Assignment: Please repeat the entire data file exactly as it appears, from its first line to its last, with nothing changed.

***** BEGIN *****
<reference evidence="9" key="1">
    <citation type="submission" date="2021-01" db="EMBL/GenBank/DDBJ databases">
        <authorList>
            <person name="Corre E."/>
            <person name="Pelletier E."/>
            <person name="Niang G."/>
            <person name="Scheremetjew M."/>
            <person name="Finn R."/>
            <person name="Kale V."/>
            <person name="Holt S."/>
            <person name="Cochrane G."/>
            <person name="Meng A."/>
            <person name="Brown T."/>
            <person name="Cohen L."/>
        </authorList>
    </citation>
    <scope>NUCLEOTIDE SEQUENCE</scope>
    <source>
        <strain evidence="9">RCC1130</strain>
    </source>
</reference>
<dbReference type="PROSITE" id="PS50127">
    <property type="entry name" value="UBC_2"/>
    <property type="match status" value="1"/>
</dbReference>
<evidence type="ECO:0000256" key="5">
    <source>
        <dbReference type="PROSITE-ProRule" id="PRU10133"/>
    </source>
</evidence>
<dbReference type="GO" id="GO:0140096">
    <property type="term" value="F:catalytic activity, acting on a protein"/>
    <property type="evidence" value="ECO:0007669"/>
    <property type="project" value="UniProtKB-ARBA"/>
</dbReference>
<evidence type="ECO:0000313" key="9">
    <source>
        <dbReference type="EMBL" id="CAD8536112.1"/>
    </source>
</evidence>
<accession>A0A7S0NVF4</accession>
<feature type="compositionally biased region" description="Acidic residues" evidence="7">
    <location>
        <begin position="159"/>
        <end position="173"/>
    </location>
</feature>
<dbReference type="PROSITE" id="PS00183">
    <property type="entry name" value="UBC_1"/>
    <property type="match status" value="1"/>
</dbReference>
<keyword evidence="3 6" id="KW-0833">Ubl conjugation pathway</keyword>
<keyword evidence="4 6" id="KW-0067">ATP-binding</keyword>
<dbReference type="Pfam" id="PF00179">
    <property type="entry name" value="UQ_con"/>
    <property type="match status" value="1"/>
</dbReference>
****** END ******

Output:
<reference evidence="9" key="1">
    <citation type="submission" date="2021-01" db="EMBL/GenBank/DDBJ databases">
        <authorList>
            <person name="Corre E."/>
            <person name="Pelletier E."/>
            <person name="Niang G."/>
            <person name="Scheremetjew M."/>
            <person name="Finn R."/>
            <person name="Kale V."/>
            <person name="Holt S."/>
            <person name="Cochrane G."/>
            <person name="Meng A."/>
            <person name="Brown T."/>
            <person name="Cohen L."/>
        </authorList>
    </citation>
    <scope>NUCLEOTIDE SEQUENCE</scope>
    <source>
        <strain evidence="9">RCC1130</strain>
    </source>
</reference>
<dbReference type="PROSITE" id="PS50127">
    <property type="entry name" value="UBC_2"/>
    <property type="match status" value="1"/>
</dbReference>
<evidence type="ECO:0000256" key="5">
    <source>
        <dbReference type="PROSITE-ProRule" id="PRU10133"/>
    </source>
</evidence>
<dbReference type="GO" id="GO:0140096">
    <property type="term" value="F:catalytic activity, acting on a protein"/>
    <property type="evidence" value="ECO:0007669"/>
    <property type="project" value="UniProtKB-ARBA"/>
</dbReference>
<evidence type="ECO:0000313" key="9">
    <source>
        <dbReference type="EMBL" id="CAD8536112.1"/>
    </source>
</evidence>
<accession>A0A7S0NVF4</accession>
<feature type="compositionally biased region" description="Acidic residues" evidence="7">
    <location>
        <begin position="159"/>
        <end position="173"/>
    </location>
</feature>
<dbReference type="PROSITE" id="PS00183">
    <property type="entry name" value="UBC_1"/>
    <property type="match status" value="1"/>
</dbReference>
<keyword evidence="3 6" id="KW-0833">Ubl conjugation pathway</keyword>
<keyword evidence="4 6" id="KW-0067">ATP-binding</keyword>
<dbReference type="Pfam" id="PF00179">
    <property type="entry name" value="UQ_con"/>
    <property type="match status" value="1"/>
</dbReference>